The E-flat major Symphony received a performance still more ‘Beethovenian’, to use a shorthand concerning whose efficacy I remain unsure, than I can recall previously from Barenboim. I shall try to explain what I mean, and leave it to you whether I should simply have stuck with ‘outstanding’, which it undoubtedly was. The magnificent warmth of the orchestra, echoing Die Zauberflöte more keenly than ever, full of potentiality was undeniable in the introduction to the exposition; so too was Barenboim’s command of line, which continued, indeed intensified, quite unbroken, throughout the movement, throughout the symphony. Furtwängler would surely have nodded approval, although I wonder whether he might have found his anointed successor ever so slightly on the stern side here. (I did not; there is no one ‘right’ way.) Liminal mystery gave way, or rather resulted in, if you will forgive the metaphors, an exposition that itself took on the form of an extended Mannheim rocket, Kant’s ‘starry heavens’ its theatre. If the second subject were more courtly, more demure, it nevertheless arose out of the material, never merely contrasting with it. The concision of the development seemed ever greater on this occasion, the recapitulation reached, almost alla Mendelssohn, at a point of exhaustion, after which invention rose to still greater heights. This was champagne, yes, but with its pinot noir standing out for all to hear – and taste. The second movement emerged as a profoundly dialectical struggle, miraculously reconciled, or so it seemed. Charm and fury, melody and harmony worked their magic. Again, there was gravity, but there was hope, even the Hoffnung of Fidelio. This mattered every bit as much as the slow movement of the Ninth Symphony. The Minuet, taken on the cusp of three and one, was fast, perhaps surprisingly so, but it could yield and did, and not only in its Trio. The finale blazed with the integrity of Haydn, of Beethoven, even of Schoenberg, but the blend of its grapes could have been effected by no other musical vintner. This was, I think, the most modernistic Symphony no.39 I have heard, at the very least since Michael Gielen’s wonderful, sadly underrated, recording.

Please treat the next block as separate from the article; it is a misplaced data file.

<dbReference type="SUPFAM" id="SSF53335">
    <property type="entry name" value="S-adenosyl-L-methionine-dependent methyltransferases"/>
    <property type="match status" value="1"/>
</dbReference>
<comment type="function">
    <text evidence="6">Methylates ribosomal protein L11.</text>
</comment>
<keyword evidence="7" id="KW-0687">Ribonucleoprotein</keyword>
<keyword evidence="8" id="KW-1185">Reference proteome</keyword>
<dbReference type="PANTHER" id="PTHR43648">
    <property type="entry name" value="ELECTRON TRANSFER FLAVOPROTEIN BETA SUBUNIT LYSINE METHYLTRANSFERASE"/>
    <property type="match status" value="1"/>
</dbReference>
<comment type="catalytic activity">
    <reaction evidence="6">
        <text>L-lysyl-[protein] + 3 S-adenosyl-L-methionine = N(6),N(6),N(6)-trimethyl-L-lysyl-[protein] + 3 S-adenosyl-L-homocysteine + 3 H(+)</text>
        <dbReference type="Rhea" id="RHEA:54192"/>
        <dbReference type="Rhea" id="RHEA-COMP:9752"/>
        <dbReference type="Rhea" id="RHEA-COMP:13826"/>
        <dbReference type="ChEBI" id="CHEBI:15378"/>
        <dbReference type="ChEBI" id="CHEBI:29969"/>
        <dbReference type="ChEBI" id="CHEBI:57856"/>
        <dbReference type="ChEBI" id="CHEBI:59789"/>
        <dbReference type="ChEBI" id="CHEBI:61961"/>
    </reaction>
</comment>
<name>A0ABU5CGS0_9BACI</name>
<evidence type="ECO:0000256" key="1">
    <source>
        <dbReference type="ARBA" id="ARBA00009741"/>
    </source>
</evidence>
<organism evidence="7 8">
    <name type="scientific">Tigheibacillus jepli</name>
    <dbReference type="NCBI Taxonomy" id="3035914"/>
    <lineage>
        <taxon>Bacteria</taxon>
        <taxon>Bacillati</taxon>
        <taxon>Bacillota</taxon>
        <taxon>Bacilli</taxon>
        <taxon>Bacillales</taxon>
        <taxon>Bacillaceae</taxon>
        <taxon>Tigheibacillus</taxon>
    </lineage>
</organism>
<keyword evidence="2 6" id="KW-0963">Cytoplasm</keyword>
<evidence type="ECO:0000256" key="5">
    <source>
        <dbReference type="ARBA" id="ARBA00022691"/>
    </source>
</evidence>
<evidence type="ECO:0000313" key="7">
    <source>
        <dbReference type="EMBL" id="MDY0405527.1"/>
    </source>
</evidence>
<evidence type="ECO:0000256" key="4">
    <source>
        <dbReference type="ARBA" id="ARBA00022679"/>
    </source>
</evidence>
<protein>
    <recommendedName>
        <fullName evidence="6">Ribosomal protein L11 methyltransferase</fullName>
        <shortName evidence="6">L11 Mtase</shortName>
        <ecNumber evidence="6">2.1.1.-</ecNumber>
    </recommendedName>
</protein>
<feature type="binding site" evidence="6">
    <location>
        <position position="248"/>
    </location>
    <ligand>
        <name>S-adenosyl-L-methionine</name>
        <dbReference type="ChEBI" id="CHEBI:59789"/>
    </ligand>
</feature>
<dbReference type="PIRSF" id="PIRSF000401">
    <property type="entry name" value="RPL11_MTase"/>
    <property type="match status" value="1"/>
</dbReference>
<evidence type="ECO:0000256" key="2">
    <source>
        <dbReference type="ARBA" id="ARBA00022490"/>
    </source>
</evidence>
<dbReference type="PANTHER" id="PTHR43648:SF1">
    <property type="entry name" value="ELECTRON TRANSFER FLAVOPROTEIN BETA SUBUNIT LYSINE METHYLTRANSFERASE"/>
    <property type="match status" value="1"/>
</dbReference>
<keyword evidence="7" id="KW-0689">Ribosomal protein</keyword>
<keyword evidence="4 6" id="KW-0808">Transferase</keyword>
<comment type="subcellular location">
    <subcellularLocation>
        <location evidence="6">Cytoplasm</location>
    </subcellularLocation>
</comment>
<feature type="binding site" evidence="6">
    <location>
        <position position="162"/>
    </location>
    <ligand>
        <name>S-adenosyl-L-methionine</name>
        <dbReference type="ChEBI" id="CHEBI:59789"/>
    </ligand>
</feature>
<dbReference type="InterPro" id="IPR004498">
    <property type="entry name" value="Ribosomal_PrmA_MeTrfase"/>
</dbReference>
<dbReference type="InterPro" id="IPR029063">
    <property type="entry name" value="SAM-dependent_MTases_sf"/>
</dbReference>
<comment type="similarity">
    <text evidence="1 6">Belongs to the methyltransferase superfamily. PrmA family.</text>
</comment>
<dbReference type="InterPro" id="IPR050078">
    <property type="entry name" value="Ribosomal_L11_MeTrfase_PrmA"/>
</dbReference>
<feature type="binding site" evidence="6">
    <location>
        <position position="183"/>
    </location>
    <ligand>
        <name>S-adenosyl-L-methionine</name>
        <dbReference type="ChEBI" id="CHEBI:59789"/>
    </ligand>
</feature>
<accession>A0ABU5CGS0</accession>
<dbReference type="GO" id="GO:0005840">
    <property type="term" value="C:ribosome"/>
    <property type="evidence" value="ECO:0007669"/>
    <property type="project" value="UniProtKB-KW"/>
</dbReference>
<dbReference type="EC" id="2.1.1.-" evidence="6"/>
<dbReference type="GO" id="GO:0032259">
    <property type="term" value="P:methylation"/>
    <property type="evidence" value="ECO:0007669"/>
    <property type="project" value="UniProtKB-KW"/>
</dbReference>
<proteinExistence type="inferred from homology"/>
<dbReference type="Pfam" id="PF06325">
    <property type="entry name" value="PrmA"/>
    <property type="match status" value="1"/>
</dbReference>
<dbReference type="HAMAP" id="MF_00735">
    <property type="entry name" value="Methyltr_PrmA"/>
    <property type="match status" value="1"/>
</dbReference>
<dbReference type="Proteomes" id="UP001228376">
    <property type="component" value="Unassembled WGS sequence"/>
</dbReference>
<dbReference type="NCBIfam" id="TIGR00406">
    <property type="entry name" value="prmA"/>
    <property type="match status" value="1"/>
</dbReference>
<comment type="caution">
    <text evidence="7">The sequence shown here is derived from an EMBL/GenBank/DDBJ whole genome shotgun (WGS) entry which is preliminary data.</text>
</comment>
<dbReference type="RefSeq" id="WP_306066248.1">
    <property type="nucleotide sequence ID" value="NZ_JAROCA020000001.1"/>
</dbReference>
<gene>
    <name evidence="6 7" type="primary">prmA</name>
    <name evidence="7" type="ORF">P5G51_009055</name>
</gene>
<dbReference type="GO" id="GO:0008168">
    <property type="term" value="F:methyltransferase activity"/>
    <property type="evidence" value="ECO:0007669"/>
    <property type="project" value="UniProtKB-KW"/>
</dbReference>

The G minor Symphony opened with the urgency of Furtwängler, if not quite his speed (although not so far off). Drama and line co-existed, or rather thrived upon one another. This time, Barenboim took the exposition repeat: it sounded and was necessary. Likewise the slight yielding for the second subject. That greater breadth – or different breadth, there being, of course, no introduction – in turn necessitated the strangeness of the development, in which contrapuntal clarity proved so crucial. Again, the recapitulation was upon us before we knew it, proving all the more developmental (yes, Beethovenian) in this case. The fall to the tonic minor spoke of unexaggerated tragedy, which yet developed into something all the more tragic. If I say, quoting Mozart in another context, that the slow movement flowed like oil, then that implies no loss to its gravity. It spoke unmistakeably of Bach at times, contrapuntal string variegation telling as much of the 48, so cherished by Mozart, as of the orchestral Bach. Tragedy was again the guiding principle of the Minuet, relieved by its Trio, yet we all knew that it would prove but momentary, such was the strength of line, the pull of tonal gravity. Still more so was that the tendency of the finale, any turn to the major mode all the more agonising for it. This was as grand a tragedy as, and yet, of course, more unalloyed than, Idomeneo, Bach supplanting Gluck.

Where Barenboim’s recent Jupiter Symphony with the Vienna Philharmonic had proved relatively disappointing, this West-Eastern performance proved the truest of climaxes. The young players sounded so much more immediate, their performance so much fuller of life, that one might, however unwisely, have forsworn Vienna for life, or at least for a month or so. Barenboim imparted pomp and grandeur to the first movement, yes, but also an urgency that seemed to derive from what we had heard before the interval, the concert concerned with a triptych that took form in more than name. Rhetoric was more overt, but that goes with the territory. It made me think how I should love to hear him turn to La clemenza di Tito. Who knows? He conducted his first Gluck opera only last year. Back to Mozart, though: how the richness of the strings resounded, and how the division of violins, right and left, told, ‘echoes’ so much more than that, properly developmental. The bass line growled in the development as if it were Beethoven ‘ripe for the madhouse’, and yet, before one knew it, the music would again be all related sweetness and light. The thrill and satisfaction of the return and close was experienced as if an overture to the rest of the symphony.